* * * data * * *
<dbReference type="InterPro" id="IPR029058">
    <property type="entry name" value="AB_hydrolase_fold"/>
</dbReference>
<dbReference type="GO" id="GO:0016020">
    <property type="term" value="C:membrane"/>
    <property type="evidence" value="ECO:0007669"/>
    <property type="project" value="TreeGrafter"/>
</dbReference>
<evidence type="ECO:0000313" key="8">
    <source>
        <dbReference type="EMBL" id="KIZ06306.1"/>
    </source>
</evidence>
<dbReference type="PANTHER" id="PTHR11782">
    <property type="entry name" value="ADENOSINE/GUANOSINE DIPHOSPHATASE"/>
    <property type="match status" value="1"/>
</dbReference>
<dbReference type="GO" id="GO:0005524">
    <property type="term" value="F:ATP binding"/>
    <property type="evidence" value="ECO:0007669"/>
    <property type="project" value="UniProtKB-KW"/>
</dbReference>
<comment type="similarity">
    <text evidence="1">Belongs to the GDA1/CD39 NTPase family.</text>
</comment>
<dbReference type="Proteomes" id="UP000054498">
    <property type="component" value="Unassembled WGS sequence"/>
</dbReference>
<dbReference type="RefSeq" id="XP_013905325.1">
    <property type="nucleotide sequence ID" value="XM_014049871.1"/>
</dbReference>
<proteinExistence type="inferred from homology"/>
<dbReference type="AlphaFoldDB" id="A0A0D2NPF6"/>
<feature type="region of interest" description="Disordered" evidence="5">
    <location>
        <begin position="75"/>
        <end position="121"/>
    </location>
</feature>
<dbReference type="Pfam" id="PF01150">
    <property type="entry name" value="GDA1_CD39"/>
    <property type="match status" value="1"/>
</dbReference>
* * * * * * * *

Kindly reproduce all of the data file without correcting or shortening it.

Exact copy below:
<dbReference type="InterPro" id="IPR029058">
    <property type="entry name" value="AB_hydrolase_fold"/>
</dbReference>
<dbReference type="GO" id="GO:0016020">
    <property type="term" value="C:membrane"/>
    <property type="evidence" value="ECO:0007669"/>
    <property type="project" value="TreeGrafter"/>
</dbReference>
<evidence type="ECO:0000313" key="8">
    <source>
        <dbReference type="EMBL" id="KIZ06306.1"/>
    </source>
</evidence>
<dbReference type="PANTHER" id="PTHR11782">
    <property type="entry name" value="ADENOSINE/GUANOSINE DIPHOSPHATASE"/>
    <property type="match status" value="1"/>
</dbReference>
<dbReference type="GO" id="GO:0005524">
    <property type="term" value="F:ATP binding"/>
    <property type="evidence" value="ECO:0007669"/>
    <property type="project" value="UniProtKB-KW"/>
</dbReference>
<comment type="similarity">
    <text evidence="1">Belongs to the GDA1/CD39 NTPase family.</text>
</comment>
<dbReference type="Proteomes" id="UP000054498">
    <property type="component" value="Unassembled WGS sequence"/>
</dbReference>
<dbReference type="RefSeq" id="XP_013905325.1">
    <property type="nucleotide sequence ID" value="XM_014049871.1"/>
</dbReference>
<proteinExistence type="inferred from homology"/>
<dbReference type="AlphaFoldDB" id="A0A0D2NPF6"/>
<feature type="region of interest" description="Disordered" evidence="5">
    <location>
        <begin position="75"/>
        <end position="121"/>
    </location>
</feature>
<dbReference type="Pfam" id="PF01150">
    <property type="entry name" value="GDA1_CD39"/>
    <property type="match status" value="1"/>
</dbReference>